HOME   |    PDF   |   


Comments on Structure-based design of antiviral drug candidates targeting the SARS-CoV-2 main protease by Dai et al. (2020)



Francesco Chiappelli, Ph.D.



Professor Emeritus, UCLA, Center for the Health Sciences, CSUN, Department of the Health Sciences, USA


Francesco Chiappelli Ė E-mail: fchiappelli@me.com


Article Type




Received April 23, 2020; Accepted April 24, 2020; Published May 31, 2020



This article by Dai et al. [1] is an informative piece of writing on the main protease (Mpro, i.e., 3C-like protease, 3-CLpro; E.C. of SARS-CoV2, the virus responsible for CoViD-19. Mpro is a cysteine protease enzyme key for the replication and transcription of SARS Corona viral genome. The X-ray structures of the unliganded protease and its complex with an α-ketoamide
inhibitor, were the basis for design of α-ketoamide inhibitors for a treatment of SARS-CoV infection a decade ago [2]. Mpro has four enzymatic sites (S1′, S1, S2, S4) and a substrate binding pocket (PDB ID: 2H2Z) that are highly conserved among all Covís. The present study focuses on Mpro for the development and testing of specific anti-SARS-CoV2 drugs, a clinically relevant question because of the urgent need of antivirals with superior efficiency and safety to contain and control CoViD-19 by suppressing its viral causative agent. The (+)ss RNA genome of SARS-CoV2 has at least 6 open reading frames, the first of which is about two-third of genome. It translates two polyproteins processed principally by Mpro and into 16 nonstructural
proteins (nsps). These nsps regulate the production of the four main structural viral proteins (envelope (E), membrane (M), spike (S), and nucleocapsid (N) and for other accessory functional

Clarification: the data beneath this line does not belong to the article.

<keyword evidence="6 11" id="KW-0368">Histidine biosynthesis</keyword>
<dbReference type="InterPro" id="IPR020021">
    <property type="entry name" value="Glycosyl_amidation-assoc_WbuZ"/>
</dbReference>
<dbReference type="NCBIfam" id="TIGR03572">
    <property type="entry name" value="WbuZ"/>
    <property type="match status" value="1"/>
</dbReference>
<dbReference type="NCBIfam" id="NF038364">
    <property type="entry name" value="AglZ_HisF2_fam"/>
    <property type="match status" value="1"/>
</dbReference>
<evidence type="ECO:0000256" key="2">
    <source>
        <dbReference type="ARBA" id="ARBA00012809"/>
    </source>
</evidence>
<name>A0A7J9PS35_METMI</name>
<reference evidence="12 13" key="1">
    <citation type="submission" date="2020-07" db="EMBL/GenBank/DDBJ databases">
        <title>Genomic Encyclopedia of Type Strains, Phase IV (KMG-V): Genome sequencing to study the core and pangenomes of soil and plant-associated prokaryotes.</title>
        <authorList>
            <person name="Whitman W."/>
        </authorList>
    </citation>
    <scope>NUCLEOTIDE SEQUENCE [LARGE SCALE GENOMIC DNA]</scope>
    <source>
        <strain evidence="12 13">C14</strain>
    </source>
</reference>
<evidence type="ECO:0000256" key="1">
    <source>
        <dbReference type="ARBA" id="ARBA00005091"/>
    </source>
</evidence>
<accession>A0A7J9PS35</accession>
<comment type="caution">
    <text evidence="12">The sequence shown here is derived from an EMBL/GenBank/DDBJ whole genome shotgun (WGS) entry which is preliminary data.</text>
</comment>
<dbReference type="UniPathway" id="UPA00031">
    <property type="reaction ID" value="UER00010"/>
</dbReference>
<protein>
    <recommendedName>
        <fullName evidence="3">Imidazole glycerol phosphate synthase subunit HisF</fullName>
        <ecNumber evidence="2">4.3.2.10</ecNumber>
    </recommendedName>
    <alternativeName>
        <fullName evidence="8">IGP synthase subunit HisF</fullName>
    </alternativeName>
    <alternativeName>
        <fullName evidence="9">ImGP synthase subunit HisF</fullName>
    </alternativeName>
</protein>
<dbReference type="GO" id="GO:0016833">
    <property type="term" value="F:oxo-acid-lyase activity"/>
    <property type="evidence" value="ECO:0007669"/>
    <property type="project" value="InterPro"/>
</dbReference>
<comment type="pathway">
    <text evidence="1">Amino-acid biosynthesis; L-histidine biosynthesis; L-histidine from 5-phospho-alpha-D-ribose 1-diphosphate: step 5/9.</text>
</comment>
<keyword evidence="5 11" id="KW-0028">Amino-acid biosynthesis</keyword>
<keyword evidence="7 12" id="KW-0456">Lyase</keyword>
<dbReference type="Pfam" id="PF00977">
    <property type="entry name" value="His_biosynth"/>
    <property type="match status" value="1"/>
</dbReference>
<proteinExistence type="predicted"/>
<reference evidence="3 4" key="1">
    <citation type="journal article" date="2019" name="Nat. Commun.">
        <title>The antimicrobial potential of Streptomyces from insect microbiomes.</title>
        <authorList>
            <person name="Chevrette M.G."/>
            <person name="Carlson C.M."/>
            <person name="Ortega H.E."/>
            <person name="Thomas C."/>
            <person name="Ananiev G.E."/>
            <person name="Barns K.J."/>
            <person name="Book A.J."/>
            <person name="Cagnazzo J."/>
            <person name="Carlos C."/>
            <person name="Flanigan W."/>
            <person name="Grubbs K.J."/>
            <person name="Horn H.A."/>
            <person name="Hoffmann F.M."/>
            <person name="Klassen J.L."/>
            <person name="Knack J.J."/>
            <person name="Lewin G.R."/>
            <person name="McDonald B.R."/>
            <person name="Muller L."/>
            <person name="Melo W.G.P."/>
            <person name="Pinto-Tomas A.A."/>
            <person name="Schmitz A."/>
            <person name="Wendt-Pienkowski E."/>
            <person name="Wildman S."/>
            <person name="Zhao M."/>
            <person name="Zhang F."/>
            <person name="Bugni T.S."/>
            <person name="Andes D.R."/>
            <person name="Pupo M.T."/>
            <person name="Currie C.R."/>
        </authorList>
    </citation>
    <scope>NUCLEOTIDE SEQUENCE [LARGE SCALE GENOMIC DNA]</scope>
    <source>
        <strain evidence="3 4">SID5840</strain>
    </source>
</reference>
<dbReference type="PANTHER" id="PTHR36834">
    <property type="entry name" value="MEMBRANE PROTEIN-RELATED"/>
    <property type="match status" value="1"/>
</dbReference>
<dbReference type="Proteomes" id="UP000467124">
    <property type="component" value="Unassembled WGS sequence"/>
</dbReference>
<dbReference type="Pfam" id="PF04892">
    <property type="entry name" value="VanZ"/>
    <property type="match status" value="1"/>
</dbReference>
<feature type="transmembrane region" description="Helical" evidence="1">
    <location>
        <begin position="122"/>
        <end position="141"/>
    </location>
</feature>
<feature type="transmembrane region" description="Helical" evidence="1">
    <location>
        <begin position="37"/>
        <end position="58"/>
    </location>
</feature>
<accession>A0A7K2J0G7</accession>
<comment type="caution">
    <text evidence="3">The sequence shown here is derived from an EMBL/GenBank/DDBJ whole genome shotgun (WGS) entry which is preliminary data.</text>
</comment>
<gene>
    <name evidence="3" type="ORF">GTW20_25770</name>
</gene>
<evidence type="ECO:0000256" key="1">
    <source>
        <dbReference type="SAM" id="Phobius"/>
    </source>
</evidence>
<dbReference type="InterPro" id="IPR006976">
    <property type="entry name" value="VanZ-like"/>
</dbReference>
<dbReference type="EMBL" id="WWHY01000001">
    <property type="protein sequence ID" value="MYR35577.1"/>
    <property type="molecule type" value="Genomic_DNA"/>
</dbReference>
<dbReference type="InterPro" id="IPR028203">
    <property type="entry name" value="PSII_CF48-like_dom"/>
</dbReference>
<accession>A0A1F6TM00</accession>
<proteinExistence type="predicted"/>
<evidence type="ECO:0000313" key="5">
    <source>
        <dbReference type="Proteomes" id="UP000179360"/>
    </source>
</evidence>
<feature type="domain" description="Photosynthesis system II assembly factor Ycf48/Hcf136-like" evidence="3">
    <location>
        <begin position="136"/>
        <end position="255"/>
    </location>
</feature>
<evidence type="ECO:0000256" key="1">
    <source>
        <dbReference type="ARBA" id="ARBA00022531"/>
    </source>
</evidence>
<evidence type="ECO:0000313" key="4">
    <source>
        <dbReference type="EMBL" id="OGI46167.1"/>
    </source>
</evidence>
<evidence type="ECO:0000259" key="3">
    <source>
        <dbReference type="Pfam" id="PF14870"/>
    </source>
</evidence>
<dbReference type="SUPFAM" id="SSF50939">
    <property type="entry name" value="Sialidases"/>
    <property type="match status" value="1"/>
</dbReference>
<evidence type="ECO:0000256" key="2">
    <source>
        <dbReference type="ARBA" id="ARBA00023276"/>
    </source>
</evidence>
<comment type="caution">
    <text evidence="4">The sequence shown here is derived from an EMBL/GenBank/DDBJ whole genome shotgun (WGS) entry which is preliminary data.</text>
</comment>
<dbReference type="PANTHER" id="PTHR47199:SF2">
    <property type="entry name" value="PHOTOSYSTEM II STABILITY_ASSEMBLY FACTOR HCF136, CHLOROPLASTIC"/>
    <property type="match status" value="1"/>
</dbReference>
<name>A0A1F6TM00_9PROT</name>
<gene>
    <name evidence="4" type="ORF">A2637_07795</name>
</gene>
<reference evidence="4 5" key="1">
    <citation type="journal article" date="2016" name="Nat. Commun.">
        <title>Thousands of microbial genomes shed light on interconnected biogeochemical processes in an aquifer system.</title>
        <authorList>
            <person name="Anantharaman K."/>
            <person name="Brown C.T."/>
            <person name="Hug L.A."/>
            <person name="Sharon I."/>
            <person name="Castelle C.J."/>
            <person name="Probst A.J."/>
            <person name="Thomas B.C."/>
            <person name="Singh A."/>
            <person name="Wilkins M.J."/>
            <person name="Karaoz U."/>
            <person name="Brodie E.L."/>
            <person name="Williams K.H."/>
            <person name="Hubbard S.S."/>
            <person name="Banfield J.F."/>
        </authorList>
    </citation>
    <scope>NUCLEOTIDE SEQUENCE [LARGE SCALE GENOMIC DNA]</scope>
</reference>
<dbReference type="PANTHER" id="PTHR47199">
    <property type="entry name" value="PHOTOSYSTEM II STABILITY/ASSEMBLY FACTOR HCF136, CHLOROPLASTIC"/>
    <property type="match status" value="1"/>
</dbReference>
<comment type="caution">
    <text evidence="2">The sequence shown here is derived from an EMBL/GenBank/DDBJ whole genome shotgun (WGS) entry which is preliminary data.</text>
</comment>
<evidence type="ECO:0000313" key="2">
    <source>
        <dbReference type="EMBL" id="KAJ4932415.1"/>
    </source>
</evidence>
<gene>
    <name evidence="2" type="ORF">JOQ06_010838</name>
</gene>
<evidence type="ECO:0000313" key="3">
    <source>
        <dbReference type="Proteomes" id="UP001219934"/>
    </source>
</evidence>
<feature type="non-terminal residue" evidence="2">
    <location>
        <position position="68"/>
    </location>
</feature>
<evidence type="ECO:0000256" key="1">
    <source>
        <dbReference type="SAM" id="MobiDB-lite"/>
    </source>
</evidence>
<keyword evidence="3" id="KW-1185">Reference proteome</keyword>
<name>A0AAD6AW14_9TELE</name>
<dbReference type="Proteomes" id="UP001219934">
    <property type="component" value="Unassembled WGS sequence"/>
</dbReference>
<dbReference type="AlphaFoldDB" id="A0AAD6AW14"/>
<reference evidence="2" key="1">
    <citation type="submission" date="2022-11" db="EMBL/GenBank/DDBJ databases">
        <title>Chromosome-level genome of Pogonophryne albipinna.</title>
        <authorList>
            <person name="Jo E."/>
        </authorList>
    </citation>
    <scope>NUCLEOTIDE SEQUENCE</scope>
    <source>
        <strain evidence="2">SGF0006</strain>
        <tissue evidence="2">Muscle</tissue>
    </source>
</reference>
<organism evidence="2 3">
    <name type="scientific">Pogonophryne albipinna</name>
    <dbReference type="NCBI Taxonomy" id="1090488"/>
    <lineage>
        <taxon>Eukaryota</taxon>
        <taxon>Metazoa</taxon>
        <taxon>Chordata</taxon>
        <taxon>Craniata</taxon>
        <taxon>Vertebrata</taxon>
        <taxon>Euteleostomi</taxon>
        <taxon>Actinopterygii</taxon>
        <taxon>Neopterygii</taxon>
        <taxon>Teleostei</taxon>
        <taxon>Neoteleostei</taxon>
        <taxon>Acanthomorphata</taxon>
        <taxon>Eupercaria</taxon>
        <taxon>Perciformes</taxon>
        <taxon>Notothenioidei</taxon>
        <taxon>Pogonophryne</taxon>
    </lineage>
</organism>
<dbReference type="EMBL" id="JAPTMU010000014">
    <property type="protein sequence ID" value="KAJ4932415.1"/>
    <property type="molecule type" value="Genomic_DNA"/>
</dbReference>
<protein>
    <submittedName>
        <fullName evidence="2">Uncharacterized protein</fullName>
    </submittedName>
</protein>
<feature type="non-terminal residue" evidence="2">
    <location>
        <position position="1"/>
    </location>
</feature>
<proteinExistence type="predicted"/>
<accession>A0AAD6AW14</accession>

proteins. Therefore, Mpro has a central and critical role in SARSCoV2 replication.

Two lead compounds (11a and 11b) targeting Mpro with potent anti-SARS-CoV-2 infection activity were designed, synthesized, analyzed and tested in vitro. X-ray crystallography showed that the
aldehyde groups of both 11a and 11b covalently bound to Mpro-Cys145. Compound 11a may be superior to 11b with an in vivo pharmacokinetic half-life of following intraperitoneal (5 mg/kg)
administration of 4.27 h, a maximal concentration of 2394 ng/mL), a bioavailability of 87.8%, and a satisfactory metabolic stability revealed by a clearance rate of 17.4 ml/min/mg. Biotoxicity studies of compound 11a in vivo in rats and in dogs proffered satisfactory results, indicating that compound 11a may be a good candidate for Phase 1 toxicity trials in normal healthy subjects.

In brief, this is an experimental study, with a small Phase 0 trial component on a laboratory-manufactured compound that blocks the replication of SARS-CoV2, the virus responsible for the CoViD-19 pandemic. The study is important because it is foundational for the development of specific anti-SARS-CoV2 drugs. It has limited immediate value because no attempt was made to establish the biotoxicity, or lack thereof, on human cells in vitro.



SARS-CoV-2 main protease



Chiappelli, Bioinformation 16(5): 432-434 (2020)


Edited by

P Kangueane






Biomedical Informatics



This is an Open Access article which permits unrestricted use, distribution, and reproduction in any medium, provided the original work is properly credited. This is distributed under the terms of the Creative Commons Attribution License.